Every once in a while this column will feature a list of the most popular books currently circulating at the library. Now that we’ve reached the dog days of summer, I thought it would be a good opportunity to look back at the past couple months and see what L&A has been clamouring to read this summer. For each of these five titles, I’ve also offered a couple “read-alike” suggestion to try out if you find yourself sitting on the waitlist.

The Lost Girls of Paris by Pam Jenoff is a fast-paced and smartly-constructed novel that follows a network of female WWII operatives. In 1946 New York, young war widow Grace Healy stumbles upon a suitcase at Grand Central with photographs of twelve women inside. From there, she follows a trail through New York and Washington, D.C., determined to learn more about the women and their leader. Similar titles include The Alice Network by Kate Quinn, Before We Were Yours by Lisa Wingate and Lilac Girls by Martha Hall Kelly. All three are moving, female-centered and character-driven novels of historical fiction inspired by true events in the early to mid-20th century.

Where the Crawdads Sing by Delia Owen was released last year but has really skyrocketed in popularity in 2019. This evocative debut follows Kya Clark, a young woman growing up practically on her own in the wild marshes outside of a small coastal community in North Carolina. In 1969, a man is found dead, and Kya, now 23 and known as the “Marsh Girl,” is suspected of his murder. As the local sheriff and his deputy gather evidence against her, the narrative flashes back to the 1950s to tell Kya’s story. For a similar read, try My Absolute Darling by Gabriel Tallent, another novel about an isolated young girl coming of age under disturbing circumstances but surrounded by nature.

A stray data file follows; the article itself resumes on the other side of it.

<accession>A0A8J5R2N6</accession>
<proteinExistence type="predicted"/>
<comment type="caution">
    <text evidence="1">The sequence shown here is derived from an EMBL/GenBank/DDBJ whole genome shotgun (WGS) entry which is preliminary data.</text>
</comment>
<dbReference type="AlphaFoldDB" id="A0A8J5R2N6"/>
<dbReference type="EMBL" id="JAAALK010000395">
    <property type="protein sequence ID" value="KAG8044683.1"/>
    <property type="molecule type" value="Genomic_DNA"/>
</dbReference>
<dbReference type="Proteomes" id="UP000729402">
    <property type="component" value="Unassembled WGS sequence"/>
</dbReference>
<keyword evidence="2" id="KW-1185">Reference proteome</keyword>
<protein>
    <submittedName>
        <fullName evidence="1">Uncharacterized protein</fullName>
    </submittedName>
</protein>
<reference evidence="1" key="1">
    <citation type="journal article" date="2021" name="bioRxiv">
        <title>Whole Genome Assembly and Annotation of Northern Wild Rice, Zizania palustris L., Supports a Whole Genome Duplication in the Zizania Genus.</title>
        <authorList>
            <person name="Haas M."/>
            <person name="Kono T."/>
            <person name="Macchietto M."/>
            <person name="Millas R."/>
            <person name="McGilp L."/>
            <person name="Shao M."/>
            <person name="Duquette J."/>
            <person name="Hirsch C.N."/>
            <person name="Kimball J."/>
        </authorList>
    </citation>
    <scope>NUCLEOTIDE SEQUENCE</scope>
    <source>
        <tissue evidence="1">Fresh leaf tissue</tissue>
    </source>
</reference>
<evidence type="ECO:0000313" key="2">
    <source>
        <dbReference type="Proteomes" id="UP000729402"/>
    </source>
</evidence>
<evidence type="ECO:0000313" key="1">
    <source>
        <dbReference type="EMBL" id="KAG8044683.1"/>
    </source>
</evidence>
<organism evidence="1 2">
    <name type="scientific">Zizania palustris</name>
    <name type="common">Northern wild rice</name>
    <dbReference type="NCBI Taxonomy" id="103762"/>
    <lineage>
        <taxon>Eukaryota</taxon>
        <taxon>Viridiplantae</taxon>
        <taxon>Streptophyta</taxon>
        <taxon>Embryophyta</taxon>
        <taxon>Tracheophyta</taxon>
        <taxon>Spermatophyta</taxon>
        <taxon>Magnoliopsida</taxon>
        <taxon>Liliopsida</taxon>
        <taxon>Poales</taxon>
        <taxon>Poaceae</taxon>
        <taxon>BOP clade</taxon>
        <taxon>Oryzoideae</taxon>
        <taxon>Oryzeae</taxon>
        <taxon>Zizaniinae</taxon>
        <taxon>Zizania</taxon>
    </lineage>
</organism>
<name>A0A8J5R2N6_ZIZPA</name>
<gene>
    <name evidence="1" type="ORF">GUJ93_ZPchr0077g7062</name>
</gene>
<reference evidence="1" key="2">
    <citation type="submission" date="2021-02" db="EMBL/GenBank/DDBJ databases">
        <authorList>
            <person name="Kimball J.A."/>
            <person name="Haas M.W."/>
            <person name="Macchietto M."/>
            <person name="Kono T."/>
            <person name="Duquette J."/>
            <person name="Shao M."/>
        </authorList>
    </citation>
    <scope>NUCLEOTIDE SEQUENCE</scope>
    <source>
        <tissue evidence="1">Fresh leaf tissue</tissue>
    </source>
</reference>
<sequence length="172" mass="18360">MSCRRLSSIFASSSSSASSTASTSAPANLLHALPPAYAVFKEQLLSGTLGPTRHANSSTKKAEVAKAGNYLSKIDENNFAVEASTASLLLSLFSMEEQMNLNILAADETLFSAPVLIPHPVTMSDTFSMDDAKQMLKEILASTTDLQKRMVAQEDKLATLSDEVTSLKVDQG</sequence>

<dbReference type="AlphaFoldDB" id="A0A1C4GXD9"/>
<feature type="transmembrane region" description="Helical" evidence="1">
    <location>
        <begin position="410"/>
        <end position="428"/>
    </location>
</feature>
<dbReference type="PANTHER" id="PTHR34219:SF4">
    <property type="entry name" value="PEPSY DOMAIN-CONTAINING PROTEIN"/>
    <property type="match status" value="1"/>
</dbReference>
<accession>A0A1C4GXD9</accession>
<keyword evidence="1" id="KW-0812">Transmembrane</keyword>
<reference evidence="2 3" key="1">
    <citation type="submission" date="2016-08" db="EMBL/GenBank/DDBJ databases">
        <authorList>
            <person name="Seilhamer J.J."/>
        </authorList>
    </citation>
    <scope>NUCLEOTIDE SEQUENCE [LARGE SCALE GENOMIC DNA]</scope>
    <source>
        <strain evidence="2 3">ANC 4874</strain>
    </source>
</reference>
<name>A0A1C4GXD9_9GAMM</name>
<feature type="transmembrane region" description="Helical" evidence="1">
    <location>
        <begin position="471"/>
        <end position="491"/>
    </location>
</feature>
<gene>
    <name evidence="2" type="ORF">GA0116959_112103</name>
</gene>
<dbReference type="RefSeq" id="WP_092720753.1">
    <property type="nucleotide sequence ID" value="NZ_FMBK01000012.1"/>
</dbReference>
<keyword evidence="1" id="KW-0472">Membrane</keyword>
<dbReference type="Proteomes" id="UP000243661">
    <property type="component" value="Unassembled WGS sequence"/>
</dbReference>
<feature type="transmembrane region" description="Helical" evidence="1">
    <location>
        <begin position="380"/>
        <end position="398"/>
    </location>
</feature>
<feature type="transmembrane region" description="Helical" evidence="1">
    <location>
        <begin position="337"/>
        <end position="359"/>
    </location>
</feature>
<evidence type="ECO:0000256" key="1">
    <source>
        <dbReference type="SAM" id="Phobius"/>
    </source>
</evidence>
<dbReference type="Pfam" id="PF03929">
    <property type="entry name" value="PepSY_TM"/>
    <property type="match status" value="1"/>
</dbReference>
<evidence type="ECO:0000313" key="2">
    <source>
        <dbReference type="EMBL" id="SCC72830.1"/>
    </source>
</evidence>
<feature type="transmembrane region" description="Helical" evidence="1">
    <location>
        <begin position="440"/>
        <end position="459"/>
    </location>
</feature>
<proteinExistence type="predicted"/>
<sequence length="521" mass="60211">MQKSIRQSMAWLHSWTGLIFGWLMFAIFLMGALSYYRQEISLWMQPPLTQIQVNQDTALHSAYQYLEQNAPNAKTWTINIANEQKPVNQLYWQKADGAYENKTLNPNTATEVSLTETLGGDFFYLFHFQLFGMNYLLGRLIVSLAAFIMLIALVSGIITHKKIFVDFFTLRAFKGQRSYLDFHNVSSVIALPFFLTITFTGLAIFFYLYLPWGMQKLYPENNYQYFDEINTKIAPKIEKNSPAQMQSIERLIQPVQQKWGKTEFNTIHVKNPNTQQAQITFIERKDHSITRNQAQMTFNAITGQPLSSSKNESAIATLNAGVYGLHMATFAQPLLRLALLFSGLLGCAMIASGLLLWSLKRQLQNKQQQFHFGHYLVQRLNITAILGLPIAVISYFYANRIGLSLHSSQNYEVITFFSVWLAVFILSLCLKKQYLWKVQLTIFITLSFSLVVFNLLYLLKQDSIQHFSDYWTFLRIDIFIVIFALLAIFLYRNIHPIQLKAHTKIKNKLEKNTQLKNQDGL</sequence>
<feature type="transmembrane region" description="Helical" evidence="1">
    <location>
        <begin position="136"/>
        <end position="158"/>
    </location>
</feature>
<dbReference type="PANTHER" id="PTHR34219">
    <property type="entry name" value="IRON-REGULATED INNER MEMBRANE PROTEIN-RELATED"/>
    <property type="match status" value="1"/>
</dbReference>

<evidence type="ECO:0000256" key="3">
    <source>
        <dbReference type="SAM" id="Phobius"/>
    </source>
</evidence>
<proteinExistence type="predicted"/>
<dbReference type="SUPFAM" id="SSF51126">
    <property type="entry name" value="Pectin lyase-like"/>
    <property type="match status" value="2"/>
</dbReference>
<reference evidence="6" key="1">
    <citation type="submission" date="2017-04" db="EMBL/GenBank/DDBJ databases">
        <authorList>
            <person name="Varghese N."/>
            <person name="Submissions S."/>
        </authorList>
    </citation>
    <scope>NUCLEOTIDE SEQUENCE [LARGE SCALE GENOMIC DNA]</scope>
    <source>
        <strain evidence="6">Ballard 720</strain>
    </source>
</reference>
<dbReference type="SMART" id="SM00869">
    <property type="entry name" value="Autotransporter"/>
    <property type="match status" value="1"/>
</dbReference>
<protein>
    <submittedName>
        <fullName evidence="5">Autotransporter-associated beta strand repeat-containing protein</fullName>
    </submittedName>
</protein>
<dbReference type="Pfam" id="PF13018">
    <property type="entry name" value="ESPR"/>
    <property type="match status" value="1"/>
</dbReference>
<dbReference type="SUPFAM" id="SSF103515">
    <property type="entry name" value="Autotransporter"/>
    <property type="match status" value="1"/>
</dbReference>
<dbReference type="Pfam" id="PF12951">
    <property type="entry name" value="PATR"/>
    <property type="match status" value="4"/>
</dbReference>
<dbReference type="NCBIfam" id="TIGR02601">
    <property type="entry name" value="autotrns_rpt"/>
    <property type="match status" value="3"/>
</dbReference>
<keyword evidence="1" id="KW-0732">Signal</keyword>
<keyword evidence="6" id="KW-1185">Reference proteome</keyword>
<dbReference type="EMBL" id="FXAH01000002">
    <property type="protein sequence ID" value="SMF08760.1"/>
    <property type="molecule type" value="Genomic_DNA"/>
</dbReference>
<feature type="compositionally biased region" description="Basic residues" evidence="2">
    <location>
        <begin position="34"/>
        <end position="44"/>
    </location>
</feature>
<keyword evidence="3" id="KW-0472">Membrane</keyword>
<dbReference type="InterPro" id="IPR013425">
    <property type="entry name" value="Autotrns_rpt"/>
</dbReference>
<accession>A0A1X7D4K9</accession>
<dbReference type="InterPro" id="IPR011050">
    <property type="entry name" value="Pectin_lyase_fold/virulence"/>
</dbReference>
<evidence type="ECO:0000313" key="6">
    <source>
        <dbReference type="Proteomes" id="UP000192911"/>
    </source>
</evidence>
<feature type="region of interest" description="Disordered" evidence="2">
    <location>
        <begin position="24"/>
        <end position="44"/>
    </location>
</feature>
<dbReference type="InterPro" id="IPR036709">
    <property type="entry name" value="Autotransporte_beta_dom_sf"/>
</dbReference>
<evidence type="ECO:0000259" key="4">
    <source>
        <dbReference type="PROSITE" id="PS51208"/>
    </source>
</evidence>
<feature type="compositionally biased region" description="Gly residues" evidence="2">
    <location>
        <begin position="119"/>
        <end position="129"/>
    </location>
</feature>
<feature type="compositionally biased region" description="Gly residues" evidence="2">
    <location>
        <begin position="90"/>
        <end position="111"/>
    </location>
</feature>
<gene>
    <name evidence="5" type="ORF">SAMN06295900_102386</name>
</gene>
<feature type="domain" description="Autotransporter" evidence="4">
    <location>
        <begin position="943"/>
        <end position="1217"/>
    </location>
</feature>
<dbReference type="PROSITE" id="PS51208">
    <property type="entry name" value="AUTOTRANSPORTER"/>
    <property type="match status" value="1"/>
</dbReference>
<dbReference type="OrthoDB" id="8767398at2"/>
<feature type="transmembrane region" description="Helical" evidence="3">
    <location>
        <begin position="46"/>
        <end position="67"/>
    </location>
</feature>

Mrs. Everything by Jennifer Weiner is a sweeping story about sisters Jo and Bethie. The novels follows the pair from their 1950s roots in Detroit to the present day, as they grow up, grow apart, and back together again. It’s funny, heartwrenching, and features well-developed, LGBTQIA diverse characters. Lucky You by Amy Bloom is another novel of historical fiction novels that features LGBTQIA characters in a sweeping character-driven story about sisters growing up during times of social change in America. The major difference is that Lucky Us spans a different time period (Hollywood's Golden Age to the mid-century). Another read-alike option is Shanghai Sisters by Lisa See, a historical fiction/women’s fiction mash up which also follows close sisters and the tragedies they endure.  

Normal People by Sally Rooney is a character-driven Irish literary novel that follows the complicated relationship between Connell, a popular boy, and Marianne, a lonely and private girl, as they navigate social pressures throughout their high school years and college. Trust Exercise by Susan Choi similarly deals with power dynamics and class differences in relationships and One Day by David Nicholls, another read-alike option, also involves an on again, off again couple who can't seem to resist each other.

The Turn of the Key by Ruth Ware is a psychological thriller that, as the title suggests, references Henry James’s The Turn of the Screw. It involves a nanny alone, a house that appears to be haunted, and children who aren’t quite what they seem. A similar read is the horror novel The Mansion by Ezekiel Boone, which also follows a down-on-their-luck protagonist as they accept live-in positions at smart homes harboring secrets and, possibly, ghosts. Lock Every Door by Riley Sager is another psychological suspense novel where a house sitter finds their glamorous new digs may be too good to be true.

All of these popular titles (and their read-alikes) can be reserved at your branch of the County of Lennox & Addington Libraries or online here.

This article was originally published in The Napanee Beaver.